In addition there is no evidence that [Dr B] raised or discussed the medication option with [Mr A]. Counselling was however discussed (mentioned also in notes) with the implication that [Mr A] initially declined this option. Follow-up arrangement may not have been clear to [Mr A], and were not recorded in the notes, although [Dr B] stated that he offered a return visit if he wanted further help.
Are there any other professional, ethical and other relevant standards that apply and, in your opinion, were they complied with?
- Any other comments you consider relevant that may be of assistance?
General practices (or individual practitioners) have varying cultures, emphases, and working philosophies. If the "culture" of the practice impacts on patient management, or departs significantly from the standard or conventional approach, it is important that clients/patients are made aware of this variation, so that they can choose to attend a different practice if preferred. However in my experience, most "Christian" practices take a conventional approach to care of most patients, and only include a spiritual emphasis when this seems appropriate or is raised by the patient. My own practice operates in this way. It would appear that [the] Medical Centre operates similarly. "Low key" waiting room notices or wording of the practice name may be provided as an indicator to Christian patients that spiritual issues can be raised safely in the practice.
However in this situation it is essential for all clinical staff to avoid an overt spiritual approach without taking extra steps to ensure the patient is happy with this approach. This is particularly important when the patient is vulnerable because of emotional or psychological issues. [Dr B] clearly took insufficient care to determine whether the approach he took was fully acceptable, before launching into his discussion. As a Christian myself, I would also take issue with the detail of [Dr B's] spiritual approach when the patient's religious views are not known. His approach might be appropriate for a known devout Christian believer, but not for someone with a secular world-view. It is suggested that [Dr B] upskill in the art of patient-centredness and the ability to discern the patient's agenda. This could be done by appropriately focussed professional development (eg. a peer group with other Christian doctors working in conventional practices). The practice as a whole should clarify, for the benefit of both staff and patients, whether it should remain "conventional", or focus on a purely Christian clientele.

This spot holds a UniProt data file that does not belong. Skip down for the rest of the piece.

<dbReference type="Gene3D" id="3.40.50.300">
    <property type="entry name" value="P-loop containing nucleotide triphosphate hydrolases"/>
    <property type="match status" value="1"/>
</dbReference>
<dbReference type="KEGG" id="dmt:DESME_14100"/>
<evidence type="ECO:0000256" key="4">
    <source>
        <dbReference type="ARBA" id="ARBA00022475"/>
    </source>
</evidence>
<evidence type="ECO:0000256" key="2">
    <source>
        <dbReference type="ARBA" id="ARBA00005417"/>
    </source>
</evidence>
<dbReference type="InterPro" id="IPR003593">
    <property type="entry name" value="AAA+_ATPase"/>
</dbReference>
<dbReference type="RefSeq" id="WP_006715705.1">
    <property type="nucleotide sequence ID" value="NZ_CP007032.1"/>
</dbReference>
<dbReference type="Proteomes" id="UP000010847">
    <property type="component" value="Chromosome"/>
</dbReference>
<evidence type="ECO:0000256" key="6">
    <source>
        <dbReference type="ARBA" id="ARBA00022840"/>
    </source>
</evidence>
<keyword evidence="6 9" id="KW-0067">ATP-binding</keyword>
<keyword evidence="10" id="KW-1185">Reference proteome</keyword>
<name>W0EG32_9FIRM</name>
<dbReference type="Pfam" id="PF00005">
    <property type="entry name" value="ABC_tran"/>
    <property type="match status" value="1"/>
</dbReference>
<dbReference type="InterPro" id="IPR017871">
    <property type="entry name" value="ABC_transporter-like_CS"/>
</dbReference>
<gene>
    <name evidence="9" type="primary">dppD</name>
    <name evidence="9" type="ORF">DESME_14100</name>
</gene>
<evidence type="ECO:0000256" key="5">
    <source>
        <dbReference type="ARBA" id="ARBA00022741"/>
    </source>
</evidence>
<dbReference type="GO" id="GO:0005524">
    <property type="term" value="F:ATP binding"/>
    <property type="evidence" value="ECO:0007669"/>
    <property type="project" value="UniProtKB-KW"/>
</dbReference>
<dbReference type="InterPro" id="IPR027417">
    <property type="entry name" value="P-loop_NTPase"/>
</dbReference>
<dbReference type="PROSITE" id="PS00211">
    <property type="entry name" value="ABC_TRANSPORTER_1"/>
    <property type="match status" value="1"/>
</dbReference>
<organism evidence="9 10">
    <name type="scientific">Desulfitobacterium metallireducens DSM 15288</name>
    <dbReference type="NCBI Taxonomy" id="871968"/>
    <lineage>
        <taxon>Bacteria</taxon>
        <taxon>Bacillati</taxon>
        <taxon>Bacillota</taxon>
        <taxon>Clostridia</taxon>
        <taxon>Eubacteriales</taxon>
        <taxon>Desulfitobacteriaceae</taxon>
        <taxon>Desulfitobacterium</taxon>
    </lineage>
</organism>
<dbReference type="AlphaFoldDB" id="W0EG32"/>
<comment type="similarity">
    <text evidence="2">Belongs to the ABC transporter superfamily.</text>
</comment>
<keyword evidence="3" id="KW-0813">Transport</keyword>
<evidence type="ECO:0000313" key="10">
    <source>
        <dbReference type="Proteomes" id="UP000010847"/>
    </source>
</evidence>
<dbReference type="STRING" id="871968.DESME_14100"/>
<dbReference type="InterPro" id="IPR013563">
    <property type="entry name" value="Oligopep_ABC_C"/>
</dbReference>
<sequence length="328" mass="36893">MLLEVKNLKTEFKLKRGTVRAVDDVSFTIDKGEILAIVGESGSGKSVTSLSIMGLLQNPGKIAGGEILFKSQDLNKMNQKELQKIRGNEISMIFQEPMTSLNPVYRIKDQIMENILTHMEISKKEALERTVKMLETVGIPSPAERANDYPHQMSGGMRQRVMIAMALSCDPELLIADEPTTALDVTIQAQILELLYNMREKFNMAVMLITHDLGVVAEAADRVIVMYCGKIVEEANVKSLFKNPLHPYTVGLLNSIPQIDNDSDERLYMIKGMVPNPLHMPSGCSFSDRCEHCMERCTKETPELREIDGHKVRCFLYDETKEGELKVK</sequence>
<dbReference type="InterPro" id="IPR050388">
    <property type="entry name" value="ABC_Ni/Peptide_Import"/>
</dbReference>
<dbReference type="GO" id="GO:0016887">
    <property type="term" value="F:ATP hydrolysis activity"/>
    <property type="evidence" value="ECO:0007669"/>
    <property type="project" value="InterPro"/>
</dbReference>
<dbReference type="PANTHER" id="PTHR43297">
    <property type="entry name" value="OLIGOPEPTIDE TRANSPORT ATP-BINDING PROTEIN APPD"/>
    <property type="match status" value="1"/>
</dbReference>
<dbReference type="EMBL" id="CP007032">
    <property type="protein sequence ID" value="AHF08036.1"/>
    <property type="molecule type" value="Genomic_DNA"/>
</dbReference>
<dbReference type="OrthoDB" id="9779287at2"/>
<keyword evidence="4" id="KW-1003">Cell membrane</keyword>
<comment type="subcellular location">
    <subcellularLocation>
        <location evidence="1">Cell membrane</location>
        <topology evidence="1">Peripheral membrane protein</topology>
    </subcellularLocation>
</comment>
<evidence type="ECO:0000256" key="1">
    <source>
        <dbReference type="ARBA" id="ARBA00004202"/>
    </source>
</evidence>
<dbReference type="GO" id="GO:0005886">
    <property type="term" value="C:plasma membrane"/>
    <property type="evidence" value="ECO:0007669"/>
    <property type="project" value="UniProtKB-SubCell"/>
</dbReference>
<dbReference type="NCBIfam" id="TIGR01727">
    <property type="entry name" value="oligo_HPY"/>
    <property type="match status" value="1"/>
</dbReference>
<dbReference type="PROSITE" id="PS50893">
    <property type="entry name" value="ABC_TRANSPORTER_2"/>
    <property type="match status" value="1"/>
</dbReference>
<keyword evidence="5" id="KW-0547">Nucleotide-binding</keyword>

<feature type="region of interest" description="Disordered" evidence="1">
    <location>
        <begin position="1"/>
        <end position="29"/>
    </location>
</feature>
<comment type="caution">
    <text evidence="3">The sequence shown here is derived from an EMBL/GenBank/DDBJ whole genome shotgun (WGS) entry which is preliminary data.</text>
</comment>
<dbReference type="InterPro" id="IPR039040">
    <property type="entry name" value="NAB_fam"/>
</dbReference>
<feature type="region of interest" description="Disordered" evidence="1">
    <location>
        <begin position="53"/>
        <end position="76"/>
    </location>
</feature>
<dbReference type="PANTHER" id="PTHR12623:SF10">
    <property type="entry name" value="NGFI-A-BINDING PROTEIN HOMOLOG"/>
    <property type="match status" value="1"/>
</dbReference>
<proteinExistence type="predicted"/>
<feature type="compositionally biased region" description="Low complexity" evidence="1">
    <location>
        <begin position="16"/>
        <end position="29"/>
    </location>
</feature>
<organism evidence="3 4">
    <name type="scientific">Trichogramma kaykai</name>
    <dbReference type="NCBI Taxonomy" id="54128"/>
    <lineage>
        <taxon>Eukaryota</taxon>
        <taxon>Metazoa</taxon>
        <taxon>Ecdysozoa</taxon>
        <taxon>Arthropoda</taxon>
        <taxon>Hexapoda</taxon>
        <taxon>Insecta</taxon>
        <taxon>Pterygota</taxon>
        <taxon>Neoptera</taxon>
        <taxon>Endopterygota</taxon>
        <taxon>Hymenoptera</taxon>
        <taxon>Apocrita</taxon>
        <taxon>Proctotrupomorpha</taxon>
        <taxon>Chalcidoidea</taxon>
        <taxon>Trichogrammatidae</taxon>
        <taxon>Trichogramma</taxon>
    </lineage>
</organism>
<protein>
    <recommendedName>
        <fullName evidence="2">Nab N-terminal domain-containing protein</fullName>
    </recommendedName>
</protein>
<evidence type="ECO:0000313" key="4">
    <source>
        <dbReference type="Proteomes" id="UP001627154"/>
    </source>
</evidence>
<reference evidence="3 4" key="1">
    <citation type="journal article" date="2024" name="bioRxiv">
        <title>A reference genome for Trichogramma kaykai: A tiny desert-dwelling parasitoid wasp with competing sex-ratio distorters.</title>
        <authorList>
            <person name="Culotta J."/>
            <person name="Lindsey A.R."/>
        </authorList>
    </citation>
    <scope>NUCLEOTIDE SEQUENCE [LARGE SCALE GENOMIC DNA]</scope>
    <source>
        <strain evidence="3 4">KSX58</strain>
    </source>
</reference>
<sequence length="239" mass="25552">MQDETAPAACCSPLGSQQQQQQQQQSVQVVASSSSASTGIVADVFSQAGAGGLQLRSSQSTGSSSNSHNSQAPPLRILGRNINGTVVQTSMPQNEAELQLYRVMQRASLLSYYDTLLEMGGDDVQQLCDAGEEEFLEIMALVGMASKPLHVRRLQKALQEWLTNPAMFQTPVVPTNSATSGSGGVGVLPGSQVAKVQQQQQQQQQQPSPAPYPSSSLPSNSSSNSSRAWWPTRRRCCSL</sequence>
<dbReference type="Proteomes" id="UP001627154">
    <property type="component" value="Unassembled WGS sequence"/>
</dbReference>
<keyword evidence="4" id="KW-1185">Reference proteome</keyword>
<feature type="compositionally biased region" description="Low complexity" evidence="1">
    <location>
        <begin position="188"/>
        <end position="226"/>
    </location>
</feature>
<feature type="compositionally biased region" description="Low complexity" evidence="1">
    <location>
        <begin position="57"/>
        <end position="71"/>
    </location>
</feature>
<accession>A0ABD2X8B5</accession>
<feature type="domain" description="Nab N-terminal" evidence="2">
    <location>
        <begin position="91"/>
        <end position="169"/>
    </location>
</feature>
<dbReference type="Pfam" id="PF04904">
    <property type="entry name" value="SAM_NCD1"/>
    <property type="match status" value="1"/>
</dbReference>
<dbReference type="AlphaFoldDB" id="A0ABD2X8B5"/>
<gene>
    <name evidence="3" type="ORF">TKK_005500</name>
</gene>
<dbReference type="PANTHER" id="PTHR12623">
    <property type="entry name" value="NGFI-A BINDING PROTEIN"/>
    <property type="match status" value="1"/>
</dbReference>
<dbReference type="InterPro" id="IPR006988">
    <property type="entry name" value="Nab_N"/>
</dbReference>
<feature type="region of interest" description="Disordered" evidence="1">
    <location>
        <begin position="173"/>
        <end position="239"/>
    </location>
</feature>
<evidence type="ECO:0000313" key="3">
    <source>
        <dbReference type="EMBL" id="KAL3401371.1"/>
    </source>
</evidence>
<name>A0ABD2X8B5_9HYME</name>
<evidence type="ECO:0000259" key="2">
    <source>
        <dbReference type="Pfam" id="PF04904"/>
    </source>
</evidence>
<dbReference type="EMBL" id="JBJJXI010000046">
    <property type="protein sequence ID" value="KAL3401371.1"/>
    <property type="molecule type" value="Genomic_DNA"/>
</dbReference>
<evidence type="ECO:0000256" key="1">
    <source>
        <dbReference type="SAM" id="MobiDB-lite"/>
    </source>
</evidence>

It is my opinion that [Dr B] conducted the consultation safely and thoroughly, that his assessment was appropriate, but that his management was weighted too heavily in favour of a spiritual approach, without checking carefully that this was acceptable to [Mr A]. In addition he failed to raise or discuss the option of medication, which, although not always indicated as a first choice, is an effective alternative management option. In other respects, services provided by [Dr B] were of an appropriate standard."
The following Rights in the Code of Health and Disability Services Consumers' Rights are applicable to this complaint:
Right to Services of an Appropriate Standard
1. Every consumer has the right to have services provided with reasonable care and skill.
Right to Effective Communication
1. Every consumer has the right to effective communication in a form, language, and manner that enables the consumer to understand the information provided.
Right to be Fully Informed
1. Every consumer has the right to the information that a reasonable consumer, in that consumer's circumstances, would expect the receive, including −
(b) an explanation of the options available …
No Breach - Dr B
Assessment and treatment
My independent general practitioner advisor, Dr Carey-Smith, commented that although Dr B did not perform a physical examination of Mr A, this was not a significant omission in a fit-looking young man with primarily psychological symptoms who had previously been medically assessed. Dr Carey-Smith stated that there are different approaches to the management of anxiety and depression. The more common approach is to commence with general and specific advice and offer referral, and in more severe cases medication is considered. If the patient is not severely depressed, management with antidepressants is not usually the first option except for short-term relief of symptoms prior to a follow-up consultation. Dr Carey-Smith advised that when the patient is not severely depressed referral to a psychiatrist is seldom necessary unless the diagnosis is uncertain, the patient fails to improve, or if the patient requests a second opinion. He commented that it was relevant to compare Dr B's management of Mr A with that of Dr D.
Dr Carey-Smith stated: